Ulster BOCES instructors from three programs are producing personal protection equipment, which is being donated to healthcare and essential workers on the front lines of the battle against Covid 19.
Engineering teacher Salvatore Ligotino is leading the charge on manufacturing protective face shields. Ligotino, learned about a local retirement home asking for the college’s fashion department to make facemasks. After researching open-source designs that use materials and supplies that are readily available, he designed his own specifications for face shields and turned his home into a face shield manufacturing plant. After laser cutting the plastic shields, headbands and foam blocks that rest against the wearer’s forehead, he then uses the 3D printer to make fixtures that ensure the pieces are properly aligned when assembled. His goal is to produce 500 pieces of Personal Protection Equipment (PPE).
The parts manufactured in Ligotino’s Ellenville residence, they travel down the production line to Stone Ridge, where automotive technology teacher Jamie Lucks and Ulster BOCES teaching assistant Michelle Rosu assemble and package them. During the weekend of April 10, the duo completed 50 face shields, which Lucks has delivered to a local nursing home.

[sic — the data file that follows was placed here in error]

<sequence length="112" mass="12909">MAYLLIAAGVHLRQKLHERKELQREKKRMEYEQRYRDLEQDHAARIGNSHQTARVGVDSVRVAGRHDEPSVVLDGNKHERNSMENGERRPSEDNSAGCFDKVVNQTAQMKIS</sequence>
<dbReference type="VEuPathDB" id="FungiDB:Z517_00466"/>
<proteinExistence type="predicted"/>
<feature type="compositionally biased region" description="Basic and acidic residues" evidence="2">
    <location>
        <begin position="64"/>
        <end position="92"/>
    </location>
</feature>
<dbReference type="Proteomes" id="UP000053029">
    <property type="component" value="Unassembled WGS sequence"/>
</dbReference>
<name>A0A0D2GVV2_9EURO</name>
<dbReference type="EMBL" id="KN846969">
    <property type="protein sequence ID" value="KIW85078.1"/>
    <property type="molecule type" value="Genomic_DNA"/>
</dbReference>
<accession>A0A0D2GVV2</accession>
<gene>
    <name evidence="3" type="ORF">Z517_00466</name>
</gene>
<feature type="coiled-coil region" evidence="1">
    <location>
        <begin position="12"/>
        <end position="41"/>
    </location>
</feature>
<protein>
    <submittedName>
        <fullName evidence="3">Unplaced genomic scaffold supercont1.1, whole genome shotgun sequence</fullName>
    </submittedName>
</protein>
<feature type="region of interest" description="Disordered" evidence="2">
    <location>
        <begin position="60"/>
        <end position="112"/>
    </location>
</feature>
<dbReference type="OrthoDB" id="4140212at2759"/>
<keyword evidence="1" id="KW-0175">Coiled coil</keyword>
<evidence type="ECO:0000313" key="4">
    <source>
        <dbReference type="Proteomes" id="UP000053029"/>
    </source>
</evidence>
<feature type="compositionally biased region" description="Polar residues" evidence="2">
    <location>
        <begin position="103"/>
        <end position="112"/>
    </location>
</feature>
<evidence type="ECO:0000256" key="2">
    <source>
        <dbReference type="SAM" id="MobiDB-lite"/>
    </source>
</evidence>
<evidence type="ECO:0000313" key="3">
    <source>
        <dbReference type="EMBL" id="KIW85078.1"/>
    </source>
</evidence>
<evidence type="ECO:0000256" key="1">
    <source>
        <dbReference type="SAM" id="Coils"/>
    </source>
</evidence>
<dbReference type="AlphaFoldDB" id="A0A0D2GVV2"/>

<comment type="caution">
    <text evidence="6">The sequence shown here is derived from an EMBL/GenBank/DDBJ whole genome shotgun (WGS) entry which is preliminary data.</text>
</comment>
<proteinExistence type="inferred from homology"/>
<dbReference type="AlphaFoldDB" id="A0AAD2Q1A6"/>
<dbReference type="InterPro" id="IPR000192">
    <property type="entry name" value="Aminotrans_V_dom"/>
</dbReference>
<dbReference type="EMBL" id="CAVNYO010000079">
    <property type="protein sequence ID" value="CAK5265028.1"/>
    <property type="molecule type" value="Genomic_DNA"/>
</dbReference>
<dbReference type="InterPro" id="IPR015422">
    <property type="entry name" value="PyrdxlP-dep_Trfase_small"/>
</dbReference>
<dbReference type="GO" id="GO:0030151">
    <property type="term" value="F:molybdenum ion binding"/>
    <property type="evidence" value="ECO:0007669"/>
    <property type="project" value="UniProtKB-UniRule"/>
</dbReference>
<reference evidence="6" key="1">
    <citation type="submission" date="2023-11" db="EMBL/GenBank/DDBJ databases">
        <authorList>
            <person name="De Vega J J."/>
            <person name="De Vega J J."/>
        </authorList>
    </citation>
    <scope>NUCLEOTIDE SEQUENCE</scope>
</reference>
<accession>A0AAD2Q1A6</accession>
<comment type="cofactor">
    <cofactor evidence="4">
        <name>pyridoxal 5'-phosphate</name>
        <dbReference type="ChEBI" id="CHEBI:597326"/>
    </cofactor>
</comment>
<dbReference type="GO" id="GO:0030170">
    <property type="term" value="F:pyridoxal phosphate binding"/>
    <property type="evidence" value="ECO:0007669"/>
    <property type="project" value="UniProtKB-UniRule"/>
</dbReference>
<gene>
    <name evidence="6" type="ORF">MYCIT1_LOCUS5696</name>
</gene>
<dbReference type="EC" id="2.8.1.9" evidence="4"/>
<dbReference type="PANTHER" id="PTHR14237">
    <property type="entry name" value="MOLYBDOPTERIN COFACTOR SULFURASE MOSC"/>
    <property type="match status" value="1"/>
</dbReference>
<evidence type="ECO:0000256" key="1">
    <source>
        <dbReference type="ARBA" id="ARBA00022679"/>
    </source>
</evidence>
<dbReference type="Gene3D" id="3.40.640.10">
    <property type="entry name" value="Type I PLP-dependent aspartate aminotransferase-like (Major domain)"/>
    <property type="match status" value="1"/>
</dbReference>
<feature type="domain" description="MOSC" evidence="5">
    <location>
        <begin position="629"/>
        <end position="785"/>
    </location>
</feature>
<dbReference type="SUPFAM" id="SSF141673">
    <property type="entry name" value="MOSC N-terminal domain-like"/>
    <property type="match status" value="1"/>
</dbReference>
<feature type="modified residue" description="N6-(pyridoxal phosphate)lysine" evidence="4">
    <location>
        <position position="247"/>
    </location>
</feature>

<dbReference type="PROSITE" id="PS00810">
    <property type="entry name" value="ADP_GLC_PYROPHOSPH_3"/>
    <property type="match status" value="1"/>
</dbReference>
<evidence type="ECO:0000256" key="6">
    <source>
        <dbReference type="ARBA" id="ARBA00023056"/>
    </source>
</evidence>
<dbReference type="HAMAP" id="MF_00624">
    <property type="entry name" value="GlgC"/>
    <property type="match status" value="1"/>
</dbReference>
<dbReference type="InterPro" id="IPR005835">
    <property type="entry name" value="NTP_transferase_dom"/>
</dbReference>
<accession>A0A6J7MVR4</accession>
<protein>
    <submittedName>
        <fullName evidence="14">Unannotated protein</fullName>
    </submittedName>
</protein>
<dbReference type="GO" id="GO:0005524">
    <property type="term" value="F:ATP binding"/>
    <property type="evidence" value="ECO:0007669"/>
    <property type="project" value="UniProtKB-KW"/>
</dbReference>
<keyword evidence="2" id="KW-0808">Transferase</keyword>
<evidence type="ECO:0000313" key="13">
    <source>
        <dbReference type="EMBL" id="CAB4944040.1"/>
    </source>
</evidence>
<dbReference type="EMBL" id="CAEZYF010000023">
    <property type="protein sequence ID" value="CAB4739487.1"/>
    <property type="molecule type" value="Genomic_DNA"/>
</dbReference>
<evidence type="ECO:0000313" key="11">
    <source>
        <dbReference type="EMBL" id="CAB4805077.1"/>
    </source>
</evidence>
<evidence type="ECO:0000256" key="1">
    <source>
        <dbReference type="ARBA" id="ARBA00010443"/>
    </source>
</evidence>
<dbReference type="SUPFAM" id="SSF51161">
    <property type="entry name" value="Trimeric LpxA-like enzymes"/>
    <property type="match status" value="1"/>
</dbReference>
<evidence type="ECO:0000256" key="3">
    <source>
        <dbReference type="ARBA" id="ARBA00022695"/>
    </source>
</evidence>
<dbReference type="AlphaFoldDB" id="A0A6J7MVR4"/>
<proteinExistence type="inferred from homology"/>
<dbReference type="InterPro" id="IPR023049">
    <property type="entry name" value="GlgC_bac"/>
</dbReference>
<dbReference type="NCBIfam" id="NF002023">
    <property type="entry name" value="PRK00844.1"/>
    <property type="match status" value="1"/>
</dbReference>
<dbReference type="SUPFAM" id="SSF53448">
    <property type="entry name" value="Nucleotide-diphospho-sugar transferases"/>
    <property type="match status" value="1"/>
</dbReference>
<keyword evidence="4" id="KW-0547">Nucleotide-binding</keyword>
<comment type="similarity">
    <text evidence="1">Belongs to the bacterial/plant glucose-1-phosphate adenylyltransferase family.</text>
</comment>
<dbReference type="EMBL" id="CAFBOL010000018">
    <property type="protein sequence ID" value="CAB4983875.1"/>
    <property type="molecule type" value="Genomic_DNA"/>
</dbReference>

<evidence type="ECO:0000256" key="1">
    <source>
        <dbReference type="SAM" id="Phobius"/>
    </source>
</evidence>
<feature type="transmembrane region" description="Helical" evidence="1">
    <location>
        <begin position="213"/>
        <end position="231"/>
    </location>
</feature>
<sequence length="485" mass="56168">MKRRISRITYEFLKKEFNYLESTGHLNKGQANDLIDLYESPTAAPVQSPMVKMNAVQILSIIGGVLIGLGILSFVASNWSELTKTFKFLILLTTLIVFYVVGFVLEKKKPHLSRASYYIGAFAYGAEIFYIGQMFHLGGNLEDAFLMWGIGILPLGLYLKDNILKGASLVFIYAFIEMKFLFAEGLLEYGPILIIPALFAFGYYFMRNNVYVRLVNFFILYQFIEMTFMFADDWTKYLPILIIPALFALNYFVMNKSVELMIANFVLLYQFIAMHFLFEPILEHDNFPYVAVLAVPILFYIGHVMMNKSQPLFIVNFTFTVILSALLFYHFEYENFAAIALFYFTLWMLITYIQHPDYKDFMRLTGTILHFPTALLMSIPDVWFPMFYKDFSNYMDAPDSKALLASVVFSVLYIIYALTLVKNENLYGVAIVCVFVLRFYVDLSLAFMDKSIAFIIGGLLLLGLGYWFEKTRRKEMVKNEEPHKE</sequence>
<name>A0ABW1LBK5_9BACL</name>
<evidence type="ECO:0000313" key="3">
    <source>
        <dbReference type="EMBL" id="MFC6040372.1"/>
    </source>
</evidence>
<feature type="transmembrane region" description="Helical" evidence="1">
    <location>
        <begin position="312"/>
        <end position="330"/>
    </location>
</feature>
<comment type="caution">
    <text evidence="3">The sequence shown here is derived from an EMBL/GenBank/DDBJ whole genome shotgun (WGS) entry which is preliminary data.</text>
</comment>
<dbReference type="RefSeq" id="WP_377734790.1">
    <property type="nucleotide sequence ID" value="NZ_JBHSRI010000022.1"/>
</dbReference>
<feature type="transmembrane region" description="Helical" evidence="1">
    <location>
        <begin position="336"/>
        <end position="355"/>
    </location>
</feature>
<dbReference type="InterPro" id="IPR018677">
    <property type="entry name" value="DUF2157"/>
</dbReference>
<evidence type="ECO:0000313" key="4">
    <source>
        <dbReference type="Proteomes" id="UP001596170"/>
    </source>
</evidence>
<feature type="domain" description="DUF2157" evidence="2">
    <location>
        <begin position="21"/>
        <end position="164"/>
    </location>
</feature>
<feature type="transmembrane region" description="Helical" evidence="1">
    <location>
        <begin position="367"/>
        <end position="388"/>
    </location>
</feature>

“We all know people that are vulnerable to this disease. Both the elderly and the immune-suppressed are at a sizable disadvantage to this battle with Covid 19. If we can give the medical heroes on the front lines some kind of advantage, then that’s what we’ll do,” says Lucks.
Fashion design and merchandising teacher Nicole Foti and several of her students are also answering the call by volunteering with Circle Creative Collective, a charitable 501(C)(3) organization based in Kingston, to sew face masks. Foti has made two dozen masks so far and says she will be making more soon.
Student Mary Baker has already made a half-dozen masks from her home, and plans to make more. Baker says Foti sent her a video on how to make masks. After applying her sewing knowledge, she figured it out.
Baker donated her first batch to her employer who provides a curbside takeout food service. “I decided to make them because they were in need and I wanted to help out,” Baker explained.